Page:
Lord Of Confusion – Evil Mystery Review

Release date: September 30, 2022. Label: Morbid And Miserable Records.
There was a time when you couldn’t throw a rock without breaking the CD case of some amazing doom release from I Hate Records. Right around 2005 to about 2010. Isole. Burning Saviours. The Gates of Slumber. Fall of the Idols. Serpentcult. Pale Divine. Wall of Sleep. Evoken. Jex Thoth. Reino Ermitaño. SubRosa. Memory Driven. Realmbuilder(!). Count Raven. The sheer quantity and quality of doom in this five-year period — not just from I Hate, but from every label — is astonishing, really. I don’t know why these few years were such fertile soil for doom. But I, and many others, basked in it anyway.

Strange, then, that this period is so easily partitioned. Excised. Sure, trends change. Yet the relative quiet of the years that followed this fruitful era in doom felt more the product of quality than fickle tastes. Admittedly, my knowledge of new doom since has decreased exponentially every year. And ignorance, no doubt, plays some role. But that decline seems at least somewhat demonstrable.

Evil Mystery by Lord of Confusion

Because those five years left the indelible mark that they did, I am always keen to listen to any new doom that sounds remotely promising. That search often involves some key-wording on Bandcamp. Ergo Lord of Confusion.

Steeped as it is in psychedelia, Portugal’s Lord of Confusion is pretty firmly rooted in the tradition of beautifully bewitching vocals over thick slabs of doom. There’s no getting around the organ — it even towers over the church on the cover art. But the driving force of Evil Mystery, the band’s debut, is clearly the vocal talents of one Carlota Sousa and the aforementioned thick slabs.

Beyond the nifty touches, the psychedelia, and an apparent attempt to sound old yet refreshing lies something more obviously exciting. Those I Hate Records releases would have found good company in Evil Mystery. There was something almost indescribably emotive and increasingly gratifying about the experience of listening to those records. I get a similar feeling from Evil Mystery. A simple but no less painful flooring. The kind that takes the wind out of sails. Or the wind out of you, anyway.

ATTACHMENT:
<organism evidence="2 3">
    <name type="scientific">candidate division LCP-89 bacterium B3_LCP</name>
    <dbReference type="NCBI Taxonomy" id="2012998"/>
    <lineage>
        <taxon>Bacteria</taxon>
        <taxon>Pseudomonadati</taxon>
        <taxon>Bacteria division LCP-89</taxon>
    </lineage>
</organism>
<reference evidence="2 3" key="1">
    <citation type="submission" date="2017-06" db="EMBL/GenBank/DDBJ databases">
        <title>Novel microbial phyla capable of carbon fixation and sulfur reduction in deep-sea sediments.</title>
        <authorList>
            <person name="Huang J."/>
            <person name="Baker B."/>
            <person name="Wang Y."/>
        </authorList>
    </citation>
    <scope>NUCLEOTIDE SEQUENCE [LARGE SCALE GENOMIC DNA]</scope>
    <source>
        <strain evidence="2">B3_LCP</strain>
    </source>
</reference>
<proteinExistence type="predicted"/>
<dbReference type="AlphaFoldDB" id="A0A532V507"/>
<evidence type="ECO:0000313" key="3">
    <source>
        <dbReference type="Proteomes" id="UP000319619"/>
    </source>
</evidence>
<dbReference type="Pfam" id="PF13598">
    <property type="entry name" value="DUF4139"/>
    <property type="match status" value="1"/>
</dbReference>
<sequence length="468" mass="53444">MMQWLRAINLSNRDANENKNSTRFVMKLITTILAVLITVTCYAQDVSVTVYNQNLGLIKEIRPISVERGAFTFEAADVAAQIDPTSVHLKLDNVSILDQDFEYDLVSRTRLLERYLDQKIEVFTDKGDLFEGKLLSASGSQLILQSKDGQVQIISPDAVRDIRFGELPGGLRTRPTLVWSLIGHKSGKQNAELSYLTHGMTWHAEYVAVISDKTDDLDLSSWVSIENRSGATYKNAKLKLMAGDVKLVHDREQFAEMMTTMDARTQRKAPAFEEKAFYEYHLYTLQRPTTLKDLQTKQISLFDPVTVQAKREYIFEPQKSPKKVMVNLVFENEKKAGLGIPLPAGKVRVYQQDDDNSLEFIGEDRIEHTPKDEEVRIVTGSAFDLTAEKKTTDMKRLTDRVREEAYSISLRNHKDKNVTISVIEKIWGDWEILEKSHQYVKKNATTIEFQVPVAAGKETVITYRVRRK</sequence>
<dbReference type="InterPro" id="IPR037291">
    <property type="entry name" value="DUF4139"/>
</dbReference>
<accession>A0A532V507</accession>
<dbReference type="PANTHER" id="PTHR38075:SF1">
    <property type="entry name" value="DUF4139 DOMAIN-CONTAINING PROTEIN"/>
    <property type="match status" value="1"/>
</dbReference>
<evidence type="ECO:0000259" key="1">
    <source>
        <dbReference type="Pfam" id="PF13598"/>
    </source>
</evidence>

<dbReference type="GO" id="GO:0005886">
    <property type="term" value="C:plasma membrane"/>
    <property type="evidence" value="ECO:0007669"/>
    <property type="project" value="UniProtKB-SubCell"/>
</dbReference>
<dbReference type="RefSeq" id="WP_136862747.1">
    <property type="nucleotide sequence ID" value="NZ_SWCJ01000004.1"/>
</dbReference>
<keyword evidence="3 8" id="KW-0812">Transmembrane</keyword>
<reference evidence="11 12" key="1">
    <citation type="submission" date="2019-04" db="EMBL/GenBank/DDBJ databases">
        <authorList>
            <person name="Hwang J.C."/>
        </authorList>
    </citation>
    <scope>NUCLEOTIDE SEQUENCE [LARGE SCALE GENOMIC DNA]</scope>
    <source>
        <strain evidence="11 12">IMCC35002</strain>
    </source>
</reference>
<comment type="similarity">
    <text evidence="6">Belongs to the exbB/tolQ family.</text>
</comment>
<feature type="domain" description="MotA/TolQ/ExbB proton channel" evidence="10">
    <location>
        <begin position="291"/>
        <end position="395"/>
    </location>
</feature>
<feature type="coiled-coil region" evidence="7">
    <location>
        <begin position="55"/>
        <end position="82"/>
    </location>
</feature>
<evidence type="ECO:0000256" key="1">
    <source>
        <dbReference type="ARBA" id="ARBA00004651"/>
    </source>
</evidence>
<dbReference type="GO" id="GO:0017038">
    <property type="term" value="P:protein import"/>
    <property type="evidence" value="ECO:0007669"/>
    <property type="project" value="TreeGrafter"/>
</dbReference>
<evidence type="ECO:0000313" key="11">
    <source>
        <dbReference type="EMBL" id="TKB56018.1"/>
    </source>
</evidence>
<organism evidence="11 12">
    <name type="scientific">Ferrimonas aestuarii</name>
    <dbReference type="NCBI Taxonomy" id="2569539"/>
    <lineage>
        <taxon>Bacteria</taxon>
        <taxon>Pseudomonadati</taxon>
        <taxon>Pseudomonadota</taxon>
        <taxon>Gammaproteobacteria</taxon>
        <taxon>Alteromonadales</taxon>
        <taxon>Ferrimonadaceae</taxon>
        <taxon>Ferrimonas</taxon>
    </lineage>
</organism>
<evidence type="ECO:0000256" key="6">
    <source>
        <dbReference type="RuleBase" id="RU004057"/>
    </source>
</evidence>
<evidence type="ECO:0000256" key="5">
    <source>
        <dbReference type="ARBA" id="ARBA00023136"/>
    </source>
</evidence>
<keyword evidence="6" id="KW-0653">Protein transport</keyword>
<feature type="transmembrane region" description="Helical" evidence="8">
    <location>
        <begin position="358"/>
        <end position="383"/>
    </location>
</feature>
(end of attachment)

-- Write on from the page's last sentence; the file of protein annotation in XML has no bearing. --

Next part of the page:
And Lord of Confusion pull no punches with opener “Land of Mystery,” the second weightiest of the very weighty songs here. That weight largely comes from a consistent flirtation with the filthier, slower corners of doom ala YOB or Monolord. But it would be disingenuous to group this more traditional band with that ilk. Though they share a tendency to ride the wave of a particularly hypnotic riff, there’s something in Sousa’s voice that sounds less like an additional layer and more like the impetus of the band.

Evil Mystery by Lord of Confusion

The organ and song titles (“Evil Blood,” “Witchfinder,” “Hell”) make Lord of Confusion easy prey for the occult and psychedelic tags. Truth be told, the sheer heft of those three songs alone proves that the band is far removed from Sabbath Assembly, Occultation, The Devil’s Blood, and other good, but very much not heavy metal bands. Lord of the Confusion is decidedly heavy. “Hell,” in particular, is a soporific and undoubtedly dark thirteen minutes. There isn’t a prevailing or dominant moment or strain of rock or psychedelia to be found here. That commitment is refreshing.

It’s not often that a band swings as hard and connects as solidly on a debut as Lord of Confusion does here with Evil Mystery. The immediate warmth of nostalgia was not, as it turns out, an illusion. Rather, it was the result of an exceptionally talented group of people channeling the same kind of energy that made so many before them equally exceptional.

Posted by Chris C

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